One of the interesting things about being a Christian reactionary is that I keep discovering huge unsuspected remnants of my native modernism by means of their sudden collapse. One moment a liberal notion is cooking along as well and as unconsciously as ever, drawing no attention to itself, and the next its incoherence or absurdity are suddenly revealed to my conscious awareness and admitted to my concern by its contradiction – practical, logical, empirical – with other notions I feel sure are true. I never even notice these wrong-headed ideas or policies – call them illogismoi – until this happens. When it does, things appear to me in a new way – or rather, in what generally turns out to be quite an old way, that had never before seemed like a way at all.
I never know what will trigger these mental avalanches. Often it is quite a little thing.
This happened to me again recently when I was mulling Zippy Catholic’s arguments for the inherent injustice of property taxes. I have long thought that such taxes are indeed unjust – have hated them in my guts, together with capital gains taxes, estate and death taxes, business equipment taxes, and other levies against property. So when I read his arguments, my reaction was, “yeah, damn right.”
Now, suddenly, I am not so sure. Or perhaps I am. Bear with me, now, as I explain how consideration of property tax opened a new horizon to my fuddled sight. Or no, wait: a very old horizon, rather.
Anyone who has for very long been a conservative – let alone a reactionary – will have found himself from time to time buffeted about by some acquaintance who is in the grip of a physiological syndrome endemic among liberals:
Rebellion → dysfunction → weakness → fear → anger → hate → dysfunction …
As it happens, my family and I have over the last few days been weathering a barrage of slings and arrows hurled by a few outraged liberals, on account of our extremely mild but public utterances of ritually impure ruminations on the latest waves of innovation in public policy. It’s painful, and above all tiresome. But one grows accustomed to it, over time. Until the Great Awakening, there will be no alternative.
Zippy Catholic had a great post the other day on the nature of property that got me thinking about legal property versus ontological properties. I think I have been able to tie his account of ownership of property to a metaphysical basis.
Zippy’s post is short and succinct – unlike this one – and worth a read. The most important bits for my purposes here are these:
But real authority which produces genuine moral obligations does not ultimately derive from the human will, either simpliciter or in some theoretical aggregation mediated through some heretical theory of consent of the governed. The foundation of real authority is Nature and Nature’s God. …
Property exists when an owner exercises fungible authority over subjects with respect to one or more objects.
By “object” we don’t mean physical objects: we mean the things in the property relation which are not subjects. Subjects are of course persons: moral agents with the capacity to choose behaviors.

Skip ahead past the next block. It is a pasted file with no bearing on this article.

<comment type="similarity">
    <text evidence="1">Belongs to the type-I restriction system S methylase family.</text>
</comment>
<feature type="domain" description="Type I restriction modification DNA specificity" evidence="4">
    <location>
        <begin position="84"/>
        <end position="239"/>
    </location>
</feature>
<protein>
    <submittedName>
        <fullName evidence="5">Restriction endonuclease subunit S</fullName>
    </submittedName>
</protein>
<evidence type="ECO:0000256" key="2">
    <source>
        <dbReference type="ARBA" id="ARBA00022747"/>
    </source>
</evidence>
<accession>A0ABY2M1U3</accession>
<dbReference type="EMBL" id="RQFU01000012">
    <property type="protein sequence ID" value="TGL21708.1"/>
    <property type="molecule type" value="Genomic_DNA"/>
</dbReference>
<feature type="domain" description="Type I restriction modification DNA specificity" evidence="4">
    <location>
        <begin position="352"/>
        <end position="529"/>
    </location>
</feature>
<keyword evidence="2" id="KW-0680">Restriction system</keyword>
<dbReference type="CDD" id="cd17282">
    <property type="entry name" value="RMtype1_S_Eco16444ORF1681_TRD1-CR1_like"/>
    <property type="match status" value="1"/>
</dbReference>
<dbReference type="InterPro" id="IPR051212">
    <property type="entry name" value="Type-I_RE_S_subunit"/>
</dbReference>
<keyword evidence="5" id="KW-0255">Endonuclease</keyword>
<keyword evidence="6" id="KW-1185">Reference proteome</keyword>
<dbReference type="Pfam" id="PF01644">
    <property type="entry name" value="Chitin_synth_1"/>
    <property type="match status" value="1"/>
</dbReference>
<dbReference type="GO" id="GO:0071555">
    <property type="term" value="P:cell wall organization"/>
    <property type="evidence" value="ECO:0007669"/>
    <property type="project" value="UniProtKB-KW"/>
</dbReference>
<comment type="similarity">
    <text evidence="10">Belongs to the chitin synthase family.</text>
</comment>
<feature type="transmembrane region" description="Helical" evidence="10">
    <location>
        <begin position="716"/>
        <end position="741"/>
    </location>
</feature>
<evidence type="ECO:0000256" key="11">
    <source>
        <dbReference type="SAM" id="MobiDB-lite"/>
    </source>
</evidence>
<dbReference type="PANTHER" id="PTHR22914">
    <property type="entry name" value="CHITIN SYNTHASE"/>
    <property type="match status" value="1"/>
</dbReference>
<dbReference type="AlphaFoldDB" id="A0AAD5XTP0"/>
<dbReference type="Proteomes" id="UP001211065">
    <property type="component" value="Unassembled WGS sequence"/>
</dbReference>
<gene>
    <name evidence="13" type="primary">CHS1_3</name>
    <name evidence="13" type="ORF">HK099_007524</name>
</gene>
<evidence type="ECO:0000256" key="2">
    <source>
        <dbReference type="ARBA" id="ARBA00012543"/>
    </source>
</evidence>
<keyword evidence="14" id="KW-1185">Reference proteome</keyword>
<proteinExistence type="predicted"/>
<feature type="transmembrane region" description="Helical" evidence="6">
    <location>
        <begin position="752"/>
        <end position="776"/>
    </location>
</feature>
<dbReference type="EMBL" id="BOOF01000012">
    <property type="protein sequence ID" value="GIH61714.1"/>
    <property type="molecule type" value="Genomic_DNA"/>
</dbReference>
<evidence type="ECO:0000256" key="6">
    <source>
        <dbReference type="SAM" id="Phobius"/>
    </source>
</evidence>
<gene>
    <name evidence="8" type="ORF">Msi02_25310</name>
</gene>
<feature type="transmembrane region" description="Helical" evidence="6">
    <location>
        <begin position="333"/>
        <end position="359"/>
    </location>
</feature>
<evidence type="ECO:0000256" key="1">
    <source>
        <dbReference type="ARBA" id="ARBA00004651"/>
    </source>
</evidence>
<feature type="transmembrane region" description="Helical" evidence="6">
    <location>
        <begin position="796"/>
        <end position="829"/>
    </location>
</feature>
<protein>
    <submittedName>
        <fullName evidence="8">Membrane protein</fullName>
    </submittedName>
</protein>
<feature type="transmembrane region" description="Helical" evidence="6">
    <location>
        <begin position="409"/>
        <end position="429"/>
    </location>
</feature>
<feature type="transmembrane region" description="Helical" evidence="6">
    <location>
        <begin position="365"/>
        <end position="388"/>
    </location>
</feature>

Bear these paragraphs of Zippy’s in mind as you work your way through what follows. We don’t begin with them; rather, we are working our way toward them.
To begin then at the beginning: the form of a thing is ordered to its telos. The form of an acorn cannot be even partly that of a carburetor, or it won’t be able to produce an oak. If it is to act as an acorn acts, it has to have the form of an acorn, which is to say, all the properties of an acorn.
Zippy Catholic has been interested in usury for some time now, and I have learned a lot about it from talking to him about it over the last few years. We’ve been having a colloquy over the last few days about whether government bonds constitute usury, which he has put up over at his site (here).
The basic thing to understand about usury, at least as St. Thomas approaches it, is that usury is selling what doesn’t actually exist. Zippy tried to explain this notion to me in a horribly long thread last year over at What’s Wrong with the World. The example that finally drove it into my understanding was this:
Zippy sells Lydia a $10K bond he has written, secured only by his promise to pay principal and interest (and not by any actual assets). Lydia in turn sells Kristor a similar $10K bond that she has written, again secured only by her promise to pay. Kristor then sells Zippy an exactly similar $10K bond that he has written. Note that no change has occurred in the real wealth – the real productive capacity, the causal power – of any of the three. If any one of them defaulted, they’d all default, and they’d all be in the same situation they had been in before any of the notes were sold.
This is more or less what happened in the Crash of 08.
When the Treasury sells you a bond that is backed only by its own promise to pay, does that constitute usury? Those of you who are into this kind of thing might want to check out what Zippy has to say on the subject. I’m not quite sure he’s convinced me, but neither am I sure I yet know exactly why I feel that way. Working on it!